New York City food delivery workers just won the right to bathroom access on the job after months of organizing and protests

Hundreds of delivery workers protest a surge in the thefts of their bicycles on October 15, 2020 in New York City.
Food delivery workers protest a wave of bike thefts in New York City in October 2020. Delivery workers have increasingly been speaking out about low pay and poor working conditions. Spencer Platt/Getty Images
  • NYC passed several bills aimed at improving pay and working conditions for delivery workers.
  • One guarantees workers can use the bathroom when picking up orders, Vice earlier reported.
  • NYC’s gig work laws have often led other states to adopt similar regulations – these could too.
  • See more stories on Insider’s business page.

New York City council members on Thursday voted to pass a series of landmark bills aimed at improving pay and working conditions for food delivery workers operating within the city.

One bill specifically requires third-party food delivery apps like Uber Eats, Grubhub, and DoorDash to include a clause in their contracts with restaurants making bathroom facilities available to delivery workers.

The bill, earlier reported by Vice, addresses workers’ long-held complaint that – amid pressure from delivery companies to fulfill orders as quickly as possible, as well as restaurants restricting access – they’re often unable to find anywhere to use the bathroom in between orders.

Another bill passed Thursday include provisions requiring delivery companies to show workers how much they’ll earn (excluding tip) and the estimated trip time and distance before they accept an order, as well as let them set limits on how far they’ll travel per trip.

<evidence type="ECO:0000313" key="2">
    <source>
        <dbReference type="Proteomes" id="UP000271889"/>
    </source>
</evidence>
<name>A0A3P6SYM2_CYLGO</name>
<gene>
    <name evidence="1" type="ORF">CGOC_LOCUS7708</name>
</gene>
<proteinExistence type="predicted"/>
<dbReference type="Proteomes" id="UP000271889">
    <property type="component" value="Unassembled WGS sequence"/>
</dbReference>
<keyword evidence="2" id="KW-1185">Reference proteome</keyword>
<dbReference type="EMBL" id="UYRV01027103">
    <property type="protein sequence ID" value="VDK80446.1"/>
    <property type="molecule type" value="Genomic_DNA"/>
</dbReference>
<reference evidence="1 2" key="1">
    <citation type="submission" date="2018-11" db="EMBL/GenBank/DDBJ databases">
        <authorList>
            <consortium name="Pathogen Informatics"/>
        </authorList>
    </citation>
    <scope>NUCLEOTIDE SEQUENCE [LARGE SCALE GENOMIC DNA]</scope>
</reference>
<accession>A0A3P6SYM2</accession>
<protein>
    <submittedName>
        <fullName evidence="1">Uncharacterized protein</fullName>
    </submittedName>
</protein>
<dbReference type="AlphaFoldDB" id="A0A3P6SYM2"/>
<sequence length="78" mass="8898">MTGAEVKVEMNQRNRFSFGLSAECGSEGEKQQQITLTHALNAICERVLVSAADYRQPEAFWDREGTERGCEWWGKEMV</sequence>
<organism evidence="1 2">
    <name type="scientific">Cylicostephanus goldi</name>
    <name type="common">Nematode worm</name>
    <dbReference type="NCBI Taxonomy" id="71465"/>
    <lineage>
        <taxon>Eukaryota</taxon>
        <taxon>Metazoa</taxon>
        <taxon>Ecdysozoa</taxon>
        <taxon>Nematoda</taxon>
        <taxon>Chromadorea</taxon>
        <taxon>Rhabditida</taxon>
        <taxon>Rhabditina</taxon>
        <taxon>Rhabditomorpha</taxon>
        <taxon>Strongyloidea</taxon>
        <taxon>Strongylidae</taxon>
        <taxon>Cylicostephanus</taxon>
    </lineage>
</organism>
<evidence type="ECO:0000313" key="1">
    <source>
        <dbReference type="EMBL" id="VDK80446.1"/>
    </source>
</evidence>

A third aims to increasing transparency around pay – specifically tips – by requiring companies to tell customers how much of their tip will ultimately go to the delivery worker before collecting it, as well as provide workers with more information about their total earnings, including from tips, and notify them when and why a customer changed or removed their tip amount.

The bills come after months of protests and organizing by delivery workers, led by the grassroots group Los Deliveristas Unidos, about low wages, opaque pay practices, and at times hazardous working conditions that have been exacerbated during the pandemic.

As contractors, delivery workers lack many of the legal protections enjoyed by delivery companies’ corporate employees. Amid growing concern about the precarity of so-called “gig” workers, New York City and other cities and states have increasingly been passing laws requiring companies that rely on them to comply with existing labor laws.

The food delivery industry has aggressively fought to prevent its workers from being reclassified as employees, though Grubhub came out in support of the laws passed by the New York City council on Thursday.

“These bills are common sense steps to support the delivery workers who work hard every day for New York’s restaurants and residents. Ensuring they receive a living wage and have access to restrooms isn’t just a good idea – it’s the right thing to do,” Grubhub spokesperson Grant Klinzman told Insider in a statement.

DoorDash told Insider in a background statement that it had some concerns about the bills, claiming workers being able to set specific limits could hurt underserved areas and that putting a bathroom access guarantee in its contracts could make restaurants less likely to comply.

“We recognize the unique challenges facing delivery workers in New York City and share the goal of identifying policies that will help Dashers and workers like them. This is why last year, we announced an industry-leading set of initiatives to improve Dasher safety, strengthen earnings, and expand access to restrooms. We will continue to work with all stakeholders, including the City Council, to identify ways to support all delivery workers in New York City without unintended consequences,” a DoorDash spokesperson added in a statement.

Uber did not respond to a request for comment on this story.